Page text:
4 December marks the start of the Conference of the Parties of the Convention on Biological Diversity (CBD COP). While not as well-known as the climate COPs, this conference responds to a complex crisis that is both as threatening and urgent as the climate crisis. Globally, biodiversity is being depleted at an alarming rate. Animals are being wiped out as much as 100 times faster than their natural extinction rate. The last time the world experienced such a rate of decline was 65 million years ago, with the disappearance of the dinosaurs.
Sadly, it doesn’t end there. Biodiversity is being contaminated with genetically modified species, while at the same time, invasive species are taking over in many parts of the world.
In short, we have already destroyed more than the equilibrium of our natural environment can bear. We find ourselves on the threshold of a species and ecosystems destruction that is already being called the sixth global biodiversity mega-extinction. This is no small matter.
"We have to exist within ecological and planetary boundaries. We need to inform democratic bodies so they fully understand the issue and ensure they can and do make decisions free from corporate influence."In 1992 the Convention on Biological Diversity was born to tackle this biodiversity depletion crisis. Since then, plans and targets have come and gone, yet no real progress has been made. On the contrary, the situation has become progressively worse year on year.
The latest idea to avert this trend is to “mainstream” biodiversity into other sectors and bodies. This means that biodiversity should become a cross-cutting element in all sectors, governmental and intergovernmental agencies. Achieving this is important, as so far, decisions adopted in the CBD are simply not a priority when national governments and business outline economic and development plans. Economic growth continues to be the main objective. However, every percentage increase of economic growth depletes natural areas further. Today few places remain unaltered by humankind.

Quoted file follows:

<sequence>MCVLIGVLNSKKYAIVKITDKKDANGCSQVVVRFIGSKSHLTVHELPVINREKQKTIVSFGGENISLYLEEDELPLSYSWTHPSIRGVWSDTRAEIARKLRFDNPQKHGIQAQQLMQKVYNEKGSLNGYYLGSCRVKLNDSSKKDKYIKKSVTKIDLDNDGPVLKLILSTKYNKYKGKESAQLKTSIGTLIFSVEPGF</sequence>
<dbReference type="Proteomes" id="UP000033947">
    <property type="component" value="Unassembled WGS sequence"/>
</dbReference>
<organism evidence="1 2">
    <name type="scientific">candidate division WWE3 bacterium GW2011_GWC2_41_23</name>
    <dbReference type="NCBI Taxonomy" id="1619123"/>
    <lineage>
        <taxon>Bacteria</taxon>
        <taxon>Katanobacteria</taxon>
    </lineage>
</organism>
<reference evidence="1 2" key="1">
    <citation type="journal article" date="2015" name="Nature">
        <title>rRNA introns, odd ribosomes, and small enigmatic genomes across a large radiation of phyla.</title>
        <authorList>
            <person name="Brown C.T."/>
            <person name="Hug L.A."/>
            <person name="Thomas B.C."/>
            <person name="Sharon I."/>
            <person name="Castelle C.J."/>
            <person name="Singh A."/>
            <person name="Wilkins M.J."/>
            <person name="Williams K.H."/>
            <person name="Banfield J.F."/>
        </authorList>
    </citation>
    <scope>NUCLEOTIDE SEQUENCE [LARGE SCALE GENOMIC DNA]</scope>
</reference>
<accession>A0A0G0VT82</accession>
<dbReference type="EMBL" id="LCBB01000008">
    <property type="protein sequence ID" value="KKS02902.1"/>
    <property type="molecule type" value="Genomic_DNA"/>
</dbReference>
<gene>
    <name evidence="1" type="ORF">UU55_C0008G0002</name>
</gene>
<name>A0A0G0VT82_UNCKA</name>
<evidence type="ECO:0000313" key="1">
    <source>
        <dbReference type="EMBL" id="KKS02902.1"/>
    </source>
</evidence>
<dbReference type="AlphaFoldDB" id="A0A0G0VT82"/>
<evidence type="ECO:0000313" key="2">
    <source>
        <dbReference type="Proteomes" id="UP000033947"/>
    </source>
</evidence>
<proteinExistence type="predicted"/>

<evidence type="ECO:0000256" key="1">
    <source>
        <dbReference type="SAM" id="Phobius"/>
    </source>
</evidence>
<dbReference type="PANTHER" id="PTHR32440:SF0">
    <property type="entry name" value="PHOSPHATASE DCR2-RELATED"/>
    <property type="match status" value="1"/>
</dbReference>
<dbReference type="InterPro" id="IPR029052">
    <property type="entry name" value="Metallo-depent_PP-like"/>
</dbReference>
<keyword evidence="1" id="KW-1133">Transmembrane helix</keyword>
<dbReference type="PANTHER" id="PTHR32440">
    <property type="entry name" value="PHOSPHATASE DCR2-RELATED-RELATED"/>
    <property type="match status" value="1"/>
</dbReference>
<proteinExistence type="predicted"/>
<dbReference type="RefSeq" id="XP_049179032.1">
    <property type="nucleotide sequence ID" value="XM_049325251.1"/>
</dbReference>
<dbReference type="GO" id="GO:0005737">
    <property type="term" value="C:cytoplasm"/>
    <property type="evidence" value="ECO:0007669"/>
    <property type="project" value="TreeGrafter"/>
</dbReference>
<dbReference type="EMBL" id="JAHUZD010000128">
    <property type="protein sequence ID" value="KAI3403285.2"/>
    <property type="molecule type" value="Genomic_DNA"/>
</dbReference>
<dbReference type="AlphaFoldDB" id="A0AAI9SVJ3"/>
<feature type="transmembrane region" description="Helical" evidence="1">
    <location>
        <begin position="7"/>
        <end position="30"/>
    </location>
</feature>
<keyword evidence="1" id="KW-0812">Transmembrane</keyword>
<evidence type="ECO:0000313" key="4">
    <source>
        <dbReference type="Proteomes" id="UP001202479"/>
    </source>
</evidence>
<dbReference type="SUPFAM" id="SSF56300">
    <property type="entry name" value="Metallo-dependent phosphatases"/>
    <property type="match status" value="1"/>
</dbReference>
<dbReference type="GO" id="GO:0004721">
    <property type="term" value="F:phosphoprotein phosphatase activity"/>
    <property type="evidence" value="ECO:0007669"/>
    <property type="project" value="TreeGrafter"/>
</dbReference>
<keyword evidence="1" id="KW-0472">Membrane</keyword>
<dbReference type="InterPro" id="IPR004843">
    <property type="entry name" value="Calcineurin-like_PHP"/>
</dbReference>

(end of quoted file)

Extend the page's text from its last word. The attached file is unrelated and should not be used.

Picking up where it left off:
There is certainly no point in developing environmental regulations and policies if countries continue to operate as they currently do. So we need to ask, will mainstreaming have any real impact? How will it be implemented, and are there any potentially detrimental effects?
Will mainstreaming biodiversity have any real impact?
It is clear that the aim should be to completely alter the ways in which governments, international institutions and businesses make decisions that relate to biodiversity.
Yet the current proposal on the table suggests the contrary: it merely “urges governments to strengthen their efforts to mainstream conservation and sustainable use of biodiversity”. It hardly sounds trend-breaking!
How do they plan to do it? Partly, by asking governments to implement the utterly inadequate outcomes of other UN bodies, such as the Paris climate agreement.
The mainstreaming proposal does call on governments to include biodiversity in cross-sectorial decision-making processes. A crucial question as yet unanswered, however, is how to make sure the other governmental departments do take this new CBD recommendation into account. However, with no evidence that previous decisions have been taken seriously, why should we expect that this time should be any different?
Mainstreaming biodiversity is, in itself, a good idea, since we need all decision-makers to be involved. But in practice it is clear that what is being proposed is merely marginal. It simply does not equate to the real system change to halt biodiversity loss.